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Assessment of the Social Security Administration Death Master File for Comparative Analysis Studies of Peripheral Vascular Devices

  • Eric A. Secemsky
    Correspondence
    Correspondence: Eric A. Secemsky, MD, MSc, Division of Cardiology, Department of Medicine, Beth Israel Deaconess Medical Center, 375 Longwood Ave, 4th Floor, Boston, MA 02215, USA.
    Affiliations
    Richard A. and Susan F. Smith Center for Outcomes Research in Cardiology, Department of Medicine, Beth Israel Deaconess Medical Center, Boston, MA, USA

    Harvard Medical School, Boston, MA, USA

    Division of Cardiology, Department of Medicine, Beth Israel Deaconess Medical Center, Boston, MA, USA
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  • Eric Barrette
    Affiliations
    Medtronic, Inc, Minneapolis, MN, USA
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  • Lindsay Bockstedt
    Affiliations
    Medtronic, Inc, Minneapolis, MN, USA
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  • Robert W. Yeh
    Affiliations
    Richard A. and Susan F. Smith Center for Outcomes Research in Cardiology, Department of Medicine, Beth Israel Deaconess Medical Center, Boston, MA, USA

    Harvard Medical School, Boston, MA, USA

    Division of Cardiology, Department of Medicine, Beth Israel Deaconess Medical Center, Boston, MA, USA
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      Abstract

      Objectives

      The objective of this study was to assess the reliability the Social Security Administration Death Master File (SSADMF) for evaluating mortality in comparative peripheral vascular device studies.

      Methods

      We leveraged 2 versions of an administrative claims data set that were identical except for the source of mortality data. The SSADMF was the primary source of mortality records in one version. The SSADMF was combined with mortality from Medicare beneficiary records in the other. Our study was set in the context of a comparative effectiveness analysis of recent Food and Drug Administration interest involving peripheral paclitaxel-coated devices. Mortality of patients with Medicare Advantage insurance coverage from 2015 to 2018 who underwent femoropopliteal artery revascularization with a drug-coated device (DCD) or non-DCD was assessed through 2019. Covariate differences between treatment groups were adjusted by inverse propensity treatment weighting. The hazard ratio of DCD to non-DCD mortality was estimated using Cox regression.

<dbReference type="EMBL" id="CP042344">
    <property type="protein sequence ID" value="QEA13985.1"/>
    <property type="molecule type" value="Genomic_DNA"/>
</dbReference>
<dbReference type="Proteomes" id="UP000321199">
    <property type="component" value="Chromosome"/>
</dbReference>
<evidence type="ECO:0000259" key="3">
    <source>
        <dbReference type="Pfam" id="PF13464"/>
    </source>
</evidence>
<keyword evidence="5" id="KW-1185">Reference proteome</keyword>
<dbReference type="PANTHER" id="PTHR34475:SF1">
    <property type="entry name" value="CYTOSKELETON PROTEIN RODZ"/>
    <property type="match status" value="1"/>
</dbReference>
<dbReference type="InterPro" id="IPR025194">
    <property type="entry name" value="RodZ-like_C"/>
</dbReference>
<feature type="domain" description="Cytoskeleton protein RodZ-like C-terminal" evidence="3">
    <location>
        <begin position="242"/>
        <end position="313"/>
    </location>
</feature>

Results

      The cumulative incidences of mortality differed substantially between versions of the data. Nevertheless, we could not reject the null hypothesis that the hazard ratios of the SSADMF (1.05; 95% confidence interval 0.95-1.17) and the Master Beneficiary Summary File/SSADMF (1.03; 95% confidence interval 0.96-1.11) were the same (P = .63).

      Conclusions

      The SSADMF is a common source of mortality records in the United States that can be linked to real-world data sources but is known to underreport mortality rates. We find that the SSADMF provides a reliable source of all-cause mortality for a comparative study assessing the safety of peripheral vascular devices.

      Keywords

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